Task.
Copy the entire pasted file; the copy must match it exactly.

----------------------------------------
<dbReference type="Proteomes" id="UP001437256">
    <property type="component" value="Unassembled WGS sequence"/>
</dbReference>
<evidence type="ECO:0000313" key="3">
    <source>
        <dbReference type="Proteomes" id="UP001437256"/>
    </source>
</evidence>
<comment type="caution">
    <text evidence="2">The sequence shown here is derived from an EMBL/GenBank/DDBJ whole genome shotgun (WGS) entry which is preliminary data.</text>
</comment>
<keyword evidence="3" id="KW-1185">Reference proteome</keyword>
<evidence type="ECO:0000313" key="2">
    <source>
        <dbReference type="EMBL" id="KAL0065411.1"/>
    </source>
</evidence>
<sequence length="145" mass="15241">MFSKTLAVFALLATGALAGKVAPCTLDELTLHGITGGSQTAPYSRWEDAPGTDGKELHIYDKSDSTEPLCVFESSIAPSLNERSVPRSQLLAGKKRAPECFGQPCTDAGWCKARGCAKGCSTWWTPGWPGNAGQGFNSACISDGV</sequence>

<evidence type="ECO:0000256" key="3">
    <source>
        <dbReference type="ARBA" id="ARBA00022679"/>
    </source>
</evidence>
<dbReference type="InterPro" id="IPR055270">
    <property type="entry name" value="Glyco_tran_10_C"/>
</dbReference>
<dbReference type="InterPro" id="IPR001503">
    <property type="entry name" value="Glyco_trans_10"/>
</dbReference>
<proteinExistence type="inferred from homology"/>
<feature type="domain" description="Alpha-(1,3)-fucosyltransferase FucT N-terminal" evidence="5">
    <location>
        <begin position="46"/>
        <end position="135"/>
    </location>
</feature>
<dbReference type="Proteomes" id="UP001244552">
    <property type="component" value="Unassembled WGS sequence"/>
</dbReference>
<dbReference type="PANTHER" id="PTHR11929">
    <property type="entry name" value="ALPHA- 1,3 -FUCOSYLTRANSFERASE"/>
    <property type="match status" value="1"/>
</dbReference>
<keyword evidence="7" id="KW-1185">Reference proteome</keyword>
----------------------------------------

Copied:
<dbReference type="Proteomes" id="UP001437256">
    <property type="component" value="Unassembled WGS sequence"/>
</dbReference>
<evidence type="ECO:0000313" key="3">
    <source>
        <dbReference type="Proteomes" id="UP001437256"/>
    </source>
</evidence>
<comment type="caution">
    <text evidence="2">The sequence shown here is derived from an EMBL/GenBank/DDBJ whole genome shotgun (WGS) entry which is preliminary data.</text>
</comment>
<keyword evidence="3" id="KW-1185">Reference proteome</keyword>
<evidence type="ECO:0000313" key="2">
    <source>
        <dbReference type="EMBL" id="KAL0065411.1"/>
    </source>
</evidence>
<sequence length="145" mass="15241">MFSKTLAVFALLATGALAGKVAPCTLDELTLHGITGGSQTAPYSRWEDAPGTDGKELHIYDKSDSTEPLCVFESSIAPSLNERSVPRSQLLAGKKRAPECFGQPCTDAGWCKARGCAKGCSTWWTPGWPGNAGQGFNSACISDGV</sequence>

<evidence type="ECO:0000256" key="3">
    <source>
        <dbReference type="ARBA" id="ARBA00022679"/>
    </source>
</evidence>
<dbReference type="InterPro" id="IPR055270">
    <property type="entry name" value="Glyco_tran_10_C"/>
</dbReference>
<dbReference type="InterPro" id="IPR001503">
    <property type="entry name" value="Glyco_trans_10"/>
</dbReference>
<proteinExistence type="inferred from homology"/>
<feature type="domain" description="Alpha-(1,3)-fucosyltransferase FucT N-terminal" evidence="5">
    <location>
        <begin position="46"/>
        <end position="135"/>
    </location>
</feature>
<dbReference type="Proteomes" id="UP001244552">
    <property type="component" value="Unassembled WGS sequence"/>
</dbReference>
<dbReference type="PANTHER" id="PTHR11929">
    <property type="entry name" value="ALPHA- 1,3 -FUCOSYLTRANSFERASE"/>
    <property type="match status" value="1"/>
</dbReference>
<keyword evidence="7" id="KW-1185">Reference proteome</keyword>